Photo-a-Day (Thursday, 11th October, 2018)
When I was growing up in Wigan Drumcroon was the house and surgery of Dr Talwyrn-Jones and his wife Dr Henrietta Talwyrn-Jones. He was Welsh, as his name implies, and a rather gruff, dour character. I never knew his Christian name. Henrietta was a delightful Irishwoman who, I'm told, cured me of potentially fatal whooping cough with an early, experimental antibiotic.
It's good to see the building being used instead of rotting away. The glass building next to it only serves to enhance the architecture and solidness of it.
Its thanks to Martin Ainscough, Bill Ainscough and Dave Whelan that this lovely old house is like it is.
Come in Cyril
At one time Drumcroon was used by the local Authority and was used as an Art Centre. I seem to recall this as I worked in schools.
Dr Jones was our family doctor till he retired in the mid 70's, I remember the waiting room, rather dark with a chair that was carved to look as if it was made of logs. Would be worth a fortune on Antiques Roadshow nowadays. I also remember the reception window with ancient bottles of medicines at the back, probably predated the NHS.
My hubby was taken there to be diagnosed with Diptheria when he was about five years old,had to go back home with his Mum and Auntie to wait for the ambulance to take him to Hospital.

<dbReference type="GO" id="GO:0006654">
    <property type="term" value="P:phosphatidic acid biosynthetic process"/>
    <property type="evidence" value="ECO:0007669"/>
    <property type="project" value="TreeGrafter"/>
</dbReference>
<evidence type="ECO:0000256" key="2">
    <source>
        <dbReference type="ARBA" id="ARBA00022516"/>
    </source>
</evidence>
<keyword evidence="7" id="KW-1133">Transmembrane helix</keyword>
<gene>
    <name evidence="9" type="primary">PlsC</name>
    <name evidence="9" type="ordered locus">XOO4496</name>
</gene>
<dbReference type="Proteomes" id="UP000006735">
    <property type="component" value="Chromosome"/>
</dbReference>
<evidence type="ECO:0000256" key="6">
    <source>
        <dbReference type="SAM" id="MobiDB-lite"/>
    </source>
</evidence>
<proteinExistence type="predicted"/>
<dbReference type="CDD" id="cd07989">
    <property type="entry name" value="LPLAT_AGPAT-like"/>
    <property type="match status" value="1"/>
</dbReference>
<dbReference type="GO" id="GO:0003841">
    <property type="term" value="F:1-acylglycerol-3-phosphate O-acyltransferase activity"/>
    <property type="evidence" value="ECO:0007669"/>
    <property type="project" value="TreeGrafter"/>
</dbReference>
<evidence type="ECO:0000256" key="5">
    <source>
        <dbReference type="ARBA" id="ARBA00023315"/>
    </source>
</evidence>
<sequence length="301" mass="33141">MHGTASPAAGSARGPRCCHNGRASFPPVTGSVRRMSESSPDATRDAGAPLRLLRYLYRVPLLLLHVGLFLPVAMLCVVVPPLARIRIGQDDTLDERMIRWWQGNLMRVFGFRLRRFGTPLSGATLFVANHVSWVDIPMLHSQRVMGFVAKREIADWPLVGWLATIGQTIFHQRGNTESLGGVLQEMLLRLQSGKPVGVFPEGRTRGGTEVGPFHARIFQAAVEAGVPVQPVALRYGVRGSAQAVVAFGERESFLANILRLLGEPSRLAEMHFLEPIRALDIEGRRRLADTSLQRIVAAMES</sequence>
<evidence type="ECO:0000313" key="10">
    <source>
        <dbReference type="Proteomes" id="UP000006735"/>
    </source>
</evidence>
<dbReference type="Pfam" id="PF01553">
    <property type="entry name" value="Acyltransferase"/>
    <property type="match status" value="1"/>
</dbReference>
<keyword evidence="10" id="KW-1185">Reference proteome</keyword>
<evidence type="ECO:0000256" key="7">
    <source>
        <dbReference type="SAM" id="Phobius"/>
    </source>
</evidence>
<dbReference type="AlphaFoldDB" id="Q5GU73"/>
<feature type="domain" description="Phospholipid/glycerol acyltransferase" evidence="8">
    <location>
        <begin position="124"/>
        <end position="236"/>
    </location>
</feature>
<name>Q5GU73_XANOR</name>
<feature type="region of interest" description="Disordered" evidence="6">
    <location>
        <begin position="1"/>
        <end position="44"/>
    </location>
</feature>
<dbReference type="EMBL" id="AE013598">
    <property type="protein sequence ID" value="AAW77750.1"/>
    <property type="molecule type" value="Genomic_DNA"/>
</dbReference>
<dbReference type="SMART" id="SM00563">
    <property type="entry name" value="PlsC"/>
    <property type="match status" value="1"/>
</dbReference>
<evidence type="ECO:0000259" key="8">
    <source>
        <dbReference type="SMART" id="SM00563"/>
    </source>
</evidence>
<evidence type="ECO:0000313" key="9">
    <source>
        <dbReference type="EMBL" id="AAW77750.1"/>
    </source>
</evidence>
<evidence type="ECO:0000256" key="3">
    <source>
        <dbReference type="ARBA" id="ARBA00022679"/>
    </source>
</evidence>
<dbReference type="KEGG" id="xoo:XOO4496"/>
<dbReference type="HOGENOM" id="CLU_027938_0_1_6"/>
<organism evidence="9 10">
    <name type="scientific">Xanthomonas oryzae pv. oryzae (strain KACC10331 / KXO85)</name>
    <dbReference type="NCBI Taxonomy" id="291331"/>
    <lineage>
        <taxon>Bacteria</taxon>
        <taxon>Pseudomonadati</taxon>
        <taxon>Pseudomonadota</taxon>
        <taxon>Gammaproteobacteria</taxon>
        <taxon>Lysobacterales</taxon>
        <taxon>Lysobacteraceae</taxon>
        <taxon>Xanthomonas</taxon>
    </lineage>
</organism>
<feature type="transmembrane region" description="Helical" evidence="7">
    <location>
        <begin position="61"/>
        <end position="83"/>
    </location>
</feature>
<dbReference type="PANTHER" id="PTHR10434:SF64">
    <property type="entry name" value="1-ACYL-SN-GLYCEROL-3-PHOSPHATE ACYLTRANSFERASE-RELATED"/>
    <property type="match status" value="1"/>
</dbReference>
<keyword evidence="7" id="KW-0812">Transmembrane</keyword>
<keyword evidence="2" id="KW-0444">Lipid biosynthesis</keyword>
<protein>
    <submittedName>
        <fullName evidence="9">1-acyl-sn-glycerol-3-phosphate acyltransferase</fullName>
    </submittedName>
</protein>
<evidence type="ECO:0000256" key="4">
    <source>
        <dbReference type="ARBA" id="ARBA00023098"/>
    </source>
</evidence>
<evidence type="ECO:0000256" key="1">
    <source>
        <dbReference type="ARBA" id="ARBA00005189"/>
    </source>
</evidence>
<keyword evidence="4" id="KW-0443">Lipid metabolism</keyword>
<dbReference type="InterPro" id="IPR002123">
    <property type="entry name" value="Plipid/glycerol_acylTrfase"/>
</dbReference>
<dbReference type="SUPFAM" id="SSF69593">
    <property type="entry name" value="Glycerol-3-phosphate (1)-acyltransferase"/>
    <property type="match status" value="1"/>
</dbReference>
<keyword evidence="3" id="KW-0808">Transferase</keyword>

It is a shame that it couldn't have been left as the ground breaking art and design education centre and gallery, it was unique to Wigan, and always looked cheery and colourful. It now looks a sad, empty building, especially with the grey window frames and doors, a bit like the owners, eh Mick.
The Guardian Obituary for Keith Walker who was the original Art Education Officer at Drumcroon can be read here:
The grey window frames and doors are not rotting away now and the roof isn't leaking like they was before
What is going to happen with it? I didn't realise it was empty even though the paintwork is diabolical -,at least it's secure. There are so many lovely buildings like this in Wigan- it's tragic that they are not used!
Apparently it not empty and is now one of the nationwide centres of Hop Skip and Jump Foundation who provide immediate and flexible respite care for children and young adults with disabilities and SEN.
Their web site says that they are able to cater for up to 60 children a day, providing a variety of groups and activities for them to engage with, indoor and outdoor play facilities, all with an emphasis on self-development and discovery.
Our Centres are equipped with sensory rooms, soft play facilities and art rooms in order to provide a safe and secure space that enriches the lives of disabled children whilst their parents receive a much needed break.
Where on Parson's Walk is this?